Many people are ready to take up the piano now that they have settled down to raise their children, or as a hobby in their old age.
I often hear these seniors say, “I can’t move my fingers like I did when I was young.
While playing modern J-Pop and simple classical music does not require very complex hand movements, the more one pursues classical music, the more one feels the need for flexibility in the fingers.
As you begin to feel your body deteriorate with age, you may think, “I can’t do the same exercises as a young person and still have the same complex touch,” or “No matter how much I practice, I will never be able to play this piece again.
On average, human muscles decline after peaking in their 30s.
Unless you have regularly trained your fingers or practiced the piano from a young age, it is certainly very difficult to learn fast-paced pieces or pieces that require a complex touch.
However, there are limits to how fast one can play the piano, including individual differences. Not everyone can play as fast as someone who can play fast. No matter how young you are or how much you practice, the limit of speed differs from person to person.
So there is no need to be pessimistic, saying, “If only I had started when I was younger…” or “If only I had continued playing the piano without making blanks…”.
It is important to play at a speed that suits you, without trying to force yourself to play faster.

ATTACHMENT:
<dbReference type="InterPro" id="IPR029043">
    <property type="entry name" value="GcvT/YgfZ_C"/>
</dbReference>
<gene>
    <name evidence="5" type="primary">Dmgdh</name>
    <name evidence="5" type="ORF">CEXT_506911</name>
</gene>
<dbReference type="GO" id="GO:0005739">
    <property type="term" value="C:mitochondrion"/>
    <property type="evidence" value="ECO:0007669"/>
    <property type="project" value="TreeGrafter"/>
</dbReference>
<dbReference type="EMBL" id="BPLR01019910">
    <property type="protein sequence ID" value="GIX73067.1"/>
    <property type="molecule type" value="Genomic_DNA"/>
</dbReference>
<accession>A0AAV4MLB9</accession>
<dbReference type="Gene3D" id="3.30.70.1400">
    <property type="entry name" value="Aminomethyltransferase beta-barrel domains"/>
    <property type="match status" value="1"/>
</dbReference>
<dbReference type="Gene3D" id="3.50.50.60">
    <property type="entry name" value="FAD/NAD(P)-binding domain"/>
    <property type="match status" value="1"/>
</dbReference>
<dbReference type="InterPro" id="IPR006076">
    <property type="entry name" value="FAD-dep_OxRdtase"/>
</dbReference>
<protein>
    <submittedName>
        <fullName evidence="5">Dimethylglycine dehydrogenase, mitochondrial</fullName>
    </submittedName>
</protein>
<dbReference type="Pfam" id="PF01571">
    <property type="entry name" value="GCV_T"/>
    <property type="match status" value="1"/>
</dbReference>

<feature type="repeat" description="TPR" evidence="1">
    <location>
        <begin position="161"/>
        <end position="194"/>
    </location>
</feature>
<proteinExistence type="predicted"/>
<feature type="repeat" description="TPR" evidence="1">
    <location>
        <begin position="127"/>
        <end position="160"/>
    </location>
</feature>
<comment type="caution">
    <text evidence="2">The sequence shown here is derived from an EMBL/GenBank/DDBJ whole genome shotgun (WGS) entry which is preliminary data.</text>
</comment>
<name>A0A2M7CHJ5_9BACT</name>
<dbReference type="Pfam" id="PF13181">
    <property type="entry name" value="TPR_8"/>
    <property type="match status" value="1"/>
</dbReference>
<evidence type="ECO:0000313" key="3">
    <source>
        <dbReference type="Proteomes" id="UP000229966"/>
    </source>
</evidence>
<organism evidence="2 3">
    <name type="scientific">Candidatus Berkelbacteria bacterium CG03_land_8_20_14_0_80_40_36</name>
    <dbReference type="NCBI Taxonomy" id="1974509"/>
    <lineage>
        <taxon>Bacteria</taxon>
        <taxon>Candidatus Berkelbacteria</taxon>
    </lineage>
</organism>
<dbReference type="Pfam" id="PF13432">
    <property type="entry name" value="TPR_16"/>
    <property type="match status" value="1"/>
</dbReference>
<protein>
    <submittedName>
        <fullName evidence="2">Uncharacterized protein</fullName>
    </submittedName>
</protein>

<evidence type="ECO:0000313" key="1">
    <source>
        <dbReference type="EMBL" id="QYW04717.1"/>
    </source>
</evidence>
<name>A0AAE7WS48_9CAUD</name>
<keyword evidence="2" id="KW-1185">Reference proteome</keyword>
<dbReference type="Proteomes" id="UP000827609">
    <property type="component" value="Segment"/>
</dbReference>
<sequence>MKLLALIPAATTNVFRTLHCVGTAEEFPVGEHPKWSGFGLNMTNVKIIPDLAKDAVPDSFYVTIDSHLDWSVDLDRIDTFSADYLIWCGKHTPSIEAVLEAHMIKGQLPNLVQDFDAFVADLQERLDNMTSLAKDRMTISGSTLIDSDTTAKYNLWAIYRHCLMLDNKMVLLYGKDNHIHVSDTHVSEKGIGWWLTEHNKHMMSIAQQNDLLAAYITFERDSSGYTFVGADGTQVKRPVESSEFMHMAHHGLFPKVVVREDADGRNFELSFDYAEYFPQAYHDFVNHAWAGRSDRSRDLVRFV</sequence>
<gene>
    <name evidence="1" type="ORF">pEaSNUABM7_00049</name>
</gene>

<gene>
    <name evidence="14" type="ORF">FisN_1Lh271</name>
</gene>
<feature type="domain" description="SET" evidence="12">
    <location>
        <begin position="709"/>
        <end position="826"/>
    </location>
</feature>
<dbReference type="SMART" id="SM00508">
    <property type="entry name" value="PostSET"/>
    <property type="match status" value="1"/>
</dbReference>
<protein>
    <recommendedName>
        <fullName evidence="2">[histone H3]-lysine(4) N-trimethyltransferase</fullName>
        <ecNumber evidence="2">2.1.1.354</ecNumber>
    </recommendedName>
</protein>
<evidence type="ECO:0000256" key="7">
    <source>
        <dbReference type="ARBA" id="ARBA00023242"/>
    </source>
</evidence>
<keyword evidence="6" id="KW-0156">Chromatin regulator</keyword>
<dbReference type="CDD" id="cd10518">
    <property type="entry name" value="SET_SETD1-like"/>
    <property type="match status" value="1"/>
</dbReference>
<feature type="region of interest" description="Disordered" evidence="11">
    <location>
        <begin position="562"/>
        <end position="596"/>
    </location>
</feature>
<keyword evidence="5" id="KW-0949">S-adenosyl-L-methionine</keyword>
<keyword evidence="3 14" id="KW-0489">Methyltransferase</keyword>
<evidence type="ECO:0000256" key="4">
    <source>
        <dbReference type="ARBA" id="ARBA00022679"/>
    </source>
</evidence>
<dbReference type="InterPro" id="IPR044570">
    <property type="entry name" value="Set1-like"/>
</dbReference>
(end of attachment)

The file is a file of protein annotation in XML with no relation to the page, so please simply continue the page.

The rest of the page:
More important than speed
In fact, speed is generally not that necessary in piano playing.
Certainly, enough technique is needed to play the classics, which require a complex touch.
However, no matter how fast you play, the ability to convey musical content clearly and expressively is essential.
Many scores that require speed are not usually composed with speed as the primary consideration. Some music for recent music-themed games, called “sound games,” are composed for speed anyway, but the primary focus in ordinary classical music is expressiveness.
You may not be able to match the speed, including muscle flexibility, of someone as old as a junior or senior high school student.
However, the sensitivity and experience that you have because of your age should not be lost on those people.
Now you have an expression that only you can give.
Still, practice is required.
The most important thing is the ability to express yourself, but do not be overly optimistic.
No matter how old you are, you need to practice speed and technique.
Even though the speed of improvement may be slower than that of younger people, the ability to express oneself becomes richer by practicing diligently day after day and acquiring a minimum level of muscle and technique.
In other words, finger training is necessary to freely produce the sound you want to express.
Compared to younger people, they have more time to practice and more mental capacity to enjoy playing the piano. Therefore, piano playing will improve at any age if they do not use age as an excuse to neglect practice and build up their skills.